US to use giant drone to test hypersonic missiles and long-range weapons
The giant drone, RQ-4 RangeHawk, will soon be used to support the development of hypersonic missiles in the U.S., its manufacturer, Northrop Grumman, said in a press release.
Hypersonic missiles are the newest frontier in the weapons race, with countries like Russia and North Korea laying claims to have successfully demonstrated this technology. The U.S. hypersonic missile program has faced a few hiccups with repetitive test failures. Last month, the U.S. Air Force confirmed that its Air-launched Rapid Response Weapon (ARRW) had been successfully tested, almost after a year after similar claims from Russia.
Now, in a bid to further its hypersonic missile program, the Department of Defense Test Resource Management Center (TRMC) has sought access to Northrop Grumman's giant drone, RQ-4 RangeHawk.
What is the RQ-4 RangeHawk?
The RQ-4 is popularly known by the moniker GlobalHawk as used by the U.S. Air Force as a high-altitude long endurance (HALE) platform. It is a remotely-piloted surveillance aircraft that first took flight in 1998 and has been adapted for use by the U.S. Navy as well.
The initial design was modified to build the RQ-4B drone with a wingspan of 130.9 feet (39.9 m) and a length of 47.7 feet (14.5 m). In comparison, the MQ-9 Reaper has a wingspan of 66 feet (20 m), almost half the size.
The RQ-4 is powered by a single Rolls-Royce F-137 turbofan engine that generates 7,600 lbf (34 kN) of thrust and delivers a range of 14,200 miles (22,800 km) and endurance of 34 hours.
Propelling hypersonic missile development
After years of service, the U.S. Air Force has decided to retire its GlobalHawks by 2027, The Drive reported last year. Northrop Grumman, in its press release, stated that Block 20 and 30 RQ-4B Global Hawk aircraft were now being transferred to SkyRange, TRMC's unmanned, HALE mobile test system to be reconfigured into RangeHawks.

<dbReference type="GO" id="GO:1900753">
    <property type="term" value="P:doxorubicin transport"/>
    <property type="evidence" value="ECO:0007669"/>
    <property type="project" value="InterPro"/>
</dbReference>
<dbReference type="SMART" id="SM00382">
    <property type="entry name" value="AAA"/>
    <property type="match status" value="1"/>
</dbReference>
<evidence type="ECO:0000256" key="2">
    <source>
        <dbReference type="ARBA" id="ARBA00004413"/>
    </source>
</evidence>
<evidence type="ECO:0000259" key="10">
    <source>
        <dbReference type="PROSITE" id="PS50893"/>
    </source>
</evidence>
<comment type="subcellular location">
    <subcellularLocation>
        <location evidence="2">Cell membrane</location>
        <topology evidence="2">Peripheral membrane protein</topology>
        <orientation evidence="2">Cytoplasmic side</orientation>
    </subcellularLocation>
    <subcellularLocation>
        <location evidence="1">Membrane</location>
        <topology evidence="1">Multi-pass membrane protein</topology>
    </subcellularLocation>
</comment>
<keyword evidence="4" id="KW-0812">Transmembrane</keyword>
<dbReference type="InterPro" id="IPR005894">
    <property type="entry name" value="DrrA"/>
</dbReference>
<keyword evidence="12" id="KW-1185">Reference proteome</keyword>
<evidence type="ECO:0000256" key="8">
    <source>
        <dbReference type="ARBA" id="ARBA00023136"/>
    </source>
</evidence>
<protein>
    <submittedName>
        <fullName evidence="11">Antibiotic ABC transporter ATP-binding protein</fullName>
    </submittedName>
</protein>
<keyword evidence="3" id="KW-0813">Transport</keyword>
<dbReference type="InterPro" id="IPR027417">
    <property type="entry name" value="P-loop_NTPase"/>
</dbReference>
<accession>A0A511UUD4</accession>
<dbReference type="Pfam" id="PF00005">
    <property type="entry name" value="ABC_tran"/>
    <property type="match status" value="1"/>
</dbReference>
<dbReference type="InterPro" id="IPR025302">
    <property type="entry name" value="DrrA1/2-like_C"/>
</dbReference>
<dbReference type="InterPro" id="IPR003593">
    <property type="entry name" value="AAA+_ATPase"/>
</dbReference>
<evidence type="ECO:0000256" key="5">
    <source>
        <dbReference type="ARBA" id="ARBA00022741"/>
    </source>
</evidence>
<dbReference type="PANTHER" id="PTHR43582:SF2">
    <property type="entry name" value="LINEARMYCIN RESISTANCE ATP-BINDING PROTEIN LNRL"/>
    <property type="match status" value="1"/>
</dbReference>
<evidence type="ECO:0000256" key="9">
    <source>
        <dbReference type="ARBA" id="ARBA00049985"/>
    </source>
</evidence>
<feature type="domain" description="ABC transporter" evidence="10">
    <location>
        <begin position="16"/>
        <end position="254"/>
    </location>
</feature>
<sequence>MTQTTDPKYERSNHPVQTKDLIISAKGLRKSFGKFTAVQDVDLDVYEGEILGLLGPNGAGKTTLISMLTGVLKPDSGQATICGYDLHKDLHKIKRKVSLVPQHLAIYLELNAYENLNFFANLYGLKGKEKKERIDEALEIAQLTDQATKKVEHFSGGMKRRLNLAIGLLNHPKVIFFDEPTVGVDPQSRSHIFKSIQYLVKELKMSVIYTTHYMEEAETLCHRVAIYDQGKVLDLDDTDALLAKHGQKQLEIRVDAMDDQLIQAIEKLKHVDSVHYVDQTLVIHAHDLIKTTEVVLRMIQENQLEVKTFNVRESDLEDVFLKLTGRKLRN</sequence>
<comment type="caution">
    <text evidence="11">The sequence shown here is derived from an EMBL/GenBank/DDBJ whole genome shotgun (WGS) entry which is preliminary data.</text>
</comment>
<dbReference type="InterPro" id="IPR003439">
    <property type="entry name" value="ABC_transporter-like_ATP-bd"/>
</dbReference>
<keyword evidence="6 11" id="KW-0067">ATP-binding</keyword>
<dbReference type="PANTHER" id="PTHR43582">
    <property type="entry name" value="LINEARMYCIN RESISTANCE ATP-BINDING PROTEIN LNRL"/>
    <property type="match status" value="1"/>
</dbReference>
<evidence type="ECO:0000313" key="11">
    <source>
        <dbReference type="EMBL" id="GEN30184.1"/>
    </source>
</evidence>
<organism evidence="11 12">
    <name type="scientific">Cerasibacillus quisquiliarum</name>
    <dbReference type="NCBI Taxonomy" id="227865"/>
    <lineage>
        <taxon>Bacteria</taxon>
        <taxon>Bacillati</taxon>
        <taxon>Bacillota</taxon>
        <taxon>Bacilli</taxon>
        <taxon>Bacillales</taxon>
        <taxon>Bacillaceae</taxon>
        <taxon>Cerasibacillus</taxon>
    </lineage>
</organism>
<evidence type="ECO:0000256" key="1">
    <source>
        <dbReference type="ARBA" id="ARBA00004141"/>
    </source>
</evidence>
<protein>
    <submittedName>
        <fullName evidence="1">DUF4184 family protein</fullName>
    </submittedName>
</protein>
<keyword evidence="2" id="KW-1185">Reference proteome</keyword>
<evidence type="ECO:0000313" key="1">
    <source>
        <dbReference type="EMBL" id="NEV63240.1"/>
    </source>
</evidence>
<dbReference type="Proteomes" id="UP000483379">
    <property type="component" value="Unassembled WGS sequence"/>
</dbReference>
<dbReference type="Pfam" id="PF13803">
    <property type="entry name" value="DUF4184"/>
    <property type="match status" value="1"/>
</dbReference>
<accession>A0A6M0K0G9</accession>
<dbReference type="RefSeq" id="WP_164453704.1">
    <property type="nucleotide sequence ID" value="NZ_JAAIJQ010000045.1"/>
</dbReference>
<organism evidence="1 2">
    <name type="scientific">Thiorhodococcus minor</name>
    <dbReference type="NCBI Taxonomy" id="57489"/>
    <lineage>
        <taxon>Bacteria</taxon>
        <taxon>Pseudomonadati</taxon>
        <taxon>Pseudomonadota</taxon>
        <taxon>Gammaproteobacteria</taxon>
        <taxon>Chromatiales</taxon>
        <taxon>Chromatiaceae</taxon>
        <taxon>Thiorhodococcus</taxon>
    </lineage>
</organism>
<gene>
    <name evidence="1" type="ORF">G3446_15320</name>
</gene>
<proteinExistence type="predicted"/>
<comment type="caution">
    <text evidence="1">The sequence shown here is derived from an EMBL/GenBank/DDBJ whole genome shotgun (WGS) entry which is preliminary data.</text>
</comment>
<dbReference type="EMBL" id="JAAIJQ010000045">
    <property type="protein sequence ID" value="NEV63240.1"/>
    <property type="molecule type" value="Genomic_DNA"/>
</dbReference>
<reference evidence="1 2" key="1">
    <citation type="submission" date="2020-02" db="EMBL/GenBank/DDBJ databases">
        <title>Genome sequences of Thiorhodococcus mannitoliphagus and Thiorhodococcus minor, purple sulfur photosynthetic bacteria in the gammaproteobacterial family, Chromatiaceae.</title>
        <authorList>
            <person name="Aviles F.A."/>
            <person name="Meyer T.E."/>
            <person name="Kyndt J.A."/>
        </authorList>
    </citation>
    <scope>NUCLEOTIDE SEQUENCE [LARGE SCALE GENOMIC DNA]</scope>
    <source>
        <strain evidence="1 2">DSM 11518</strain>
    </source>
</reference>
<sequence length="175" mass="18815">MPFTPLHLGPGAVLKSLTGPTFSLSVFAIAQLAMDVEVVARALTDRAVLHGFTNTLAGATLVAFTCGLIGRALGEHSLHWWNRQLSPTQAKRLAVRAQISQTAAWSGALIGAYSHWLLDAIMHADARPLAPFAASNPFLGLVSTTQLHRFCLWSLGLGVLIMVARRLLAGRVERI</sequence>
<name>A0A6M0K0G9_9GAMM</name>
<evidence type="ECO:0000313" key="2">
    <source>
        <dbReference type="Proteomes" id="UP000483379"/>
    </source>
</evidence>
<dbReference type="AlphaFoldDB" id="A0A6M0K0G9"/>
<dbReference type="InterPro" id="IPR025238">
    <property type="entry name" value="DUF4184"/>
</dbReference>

During the reconfiguration, the aircraft will be equipped with advanced payloads to support the testing of hypersonic vehicles and other long-range weapons. The company claims that the "over-the-horizon altitude, endurance and flexibility" offered by the RangeHawks will be critical in collecting telemetry and other data for the hypersonic vehicles.
Previous testing of these vehicles has involved ship-based sensors. The sensors deployed on RangeHawks will provide an alternative data-collection support system, which has been tested in the Pacific and elsewhere earlier, the press release said.
“Northrop Grumman’s RangeHawk is ideally suited to collect data by providing persistent time-on-station positioned closer to the flight path and agility to adapt to the dynamics of a testing environment – a force multiplier as we evolve critical national security capabilities," said George Rumford, acting director, and principal deputy at the TRMC. "SkyRange will enable the Department of Defense to accelerate our pace of testing hypersonic systems.”
Northrop Grumman is also working with NASA at Armstrong Flight Research Center at Edwards Air Force Base to manage operations of its RQ-4A fleet while also developing new payloads for its RQ-4Bs, the press release added.
In his new book, "DIFFERENT: Gender Through the Eyes of a Primatologist", Frans de Waal offers a fascinating study of gender identity among apes.